Closed User Groups (CUG)—The CUGs could be created based on a number of different business criteria, with guest Internet access for onsite personnel being the simplest example. Providing NAC/isolation services also creates a need to separate the non-conforming clients. While this can be done using VLANs within a Layer 2 campus network, it requires Layer 3 VPN functionality to extend it across Layer 3 boundaries. CUGs could be created with partners, either individually or as a sub-group, where the segmentation criteria are resources that are to be shared/accessed. This simplifies the information sharing with partners while still providing security and traffic separation.

Virtualization—Segmentation to the desktop is driving virtualization in the application server space. This means that even existing employees can be segmented into different CUGs where they are provided access to internal services based on their group membership.

Enterprise as a Service Provider—With some of the enterprise networks expanding as their organization expands, IT departments at some of the large enterprises have become internal Service Providers. They leverage a shared network infrastructure to provide network services to individual Business Units within the enterprise. This not only requires creating VPNs, but also requires the ability of each of the BUs to access shared corporate applications. Such a model can be expanded to include scenarios in which a company acquires another company (possibly with an overlapping IP addressing scheme) and needs to eventually consolidate the networks, the applications, and the backoffice operations.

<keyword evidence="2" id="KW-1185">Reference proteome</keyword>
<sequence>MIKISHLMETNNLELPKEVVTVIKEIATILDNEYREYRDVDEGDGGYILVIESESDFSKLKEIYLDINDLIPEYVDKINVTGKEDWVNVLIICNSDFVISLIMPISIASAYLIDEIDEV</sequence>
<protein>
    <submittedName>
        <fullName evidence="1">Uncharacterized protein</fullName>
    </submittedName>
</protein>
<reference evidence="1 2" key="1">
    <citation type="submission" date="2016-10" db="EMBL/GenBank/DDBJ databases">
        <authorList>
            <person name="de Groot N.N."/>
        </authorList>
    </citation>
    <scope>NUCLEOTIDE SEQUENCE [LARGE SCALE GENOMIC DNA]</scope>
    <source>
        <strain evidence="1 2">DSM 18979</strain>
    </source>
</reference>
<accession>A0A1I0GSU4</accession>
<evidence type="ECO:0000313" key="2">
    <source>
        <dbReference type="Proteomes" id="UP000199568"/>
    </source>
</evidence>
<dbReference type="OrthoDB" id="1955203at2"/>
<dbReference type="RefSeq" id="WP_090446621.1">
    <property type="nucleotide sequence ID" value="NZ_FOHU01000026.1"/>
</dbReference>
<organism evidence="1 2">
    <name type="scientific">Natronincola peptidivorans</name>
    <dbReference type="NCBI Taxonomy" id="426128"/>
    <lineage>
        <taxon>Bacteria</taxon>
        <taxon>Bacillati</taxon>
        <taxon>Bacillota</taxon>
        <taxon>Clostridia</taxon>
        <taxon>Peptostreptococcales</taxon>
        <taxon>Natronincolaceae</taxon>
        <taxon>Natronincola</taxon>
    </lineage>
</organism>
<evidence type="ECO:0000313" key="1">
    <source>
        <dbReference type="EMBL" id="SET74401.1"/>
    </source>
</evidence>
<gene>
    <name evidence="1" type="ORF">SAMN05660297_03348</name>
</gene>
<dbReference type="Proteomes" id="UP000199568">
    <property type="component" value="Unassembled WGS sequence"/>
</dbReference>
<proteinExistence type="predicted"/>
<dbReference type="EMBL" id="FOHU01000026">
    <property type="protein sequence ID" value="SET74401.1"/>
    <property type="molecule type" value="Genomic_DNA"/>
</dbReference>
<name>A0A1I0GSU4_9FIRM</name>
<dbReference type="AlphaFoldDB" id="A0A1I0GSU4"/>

Protecting critical applications—Another segmentation criteria could be based off the applications themselves rather than the users. An organization that feels that its critical applications need to be separated from everyday network users can create VPNs for each or a group of applications. This not only allows it to protect them from any malicious traffic, but also more easily control user access to the applications. An example of this is creating separate VPNs for voice and data.

Beyond the segmentation criteria, the overarching consideration should be based on the need to share. The VPNs create a closed user group that can easily share information, but there will always be the scenario that requires sharing across the VPNs. For example, a company-wide multicast stream would need to be accessible by all the employees irrespective of their group association. Thus the VPNs should be created based on practical considerations that conform to the business needs of the organization.

The first phase of the solution provided design guidelines for creating a self deployed MPLS MAN for the enterprise. It focused on Layer 3 VPNs and Layer 2 VPNs deployments, multicast and voice services supported by a end-to-end QoS model. It provided models for shared services deployments such as Internet access.

The next logical step for expanding virtualization across enterprise networks is to extend it into two other areas (Figure 1-1):

Connecting large MAN/campus MPLS networks

Remote branches

Figure 1-1 NGMAN/WAN 2.0—Solution Scope

While the MAN deployment in phase 1.0 was characterized by higher bandwidth requirements, WAN deployment (especially branch aggregation) is characterized by higher scale requirements to support 100s to 1000s of sites. A WAN may be a Layer 2 or Layer 3 service and may be spread across providers. A Layer 3 WAN may require some form of overlay network to support enterprise virtualization. The virtualization deployment in the WAN also has a important bearing on how the sites are integrated with the core MPLS network.

The remaining chapters explore the different deployment models for inter-MAN MPLS connectivity and virtualized branch aggregation. It focuses on data, voice, and multicast services along with QoS. Each of the models is discussed with lab tested and deployable examples.

For a technology refresher and MPLS MAN deployment, refer to the phase 1.0 DIG: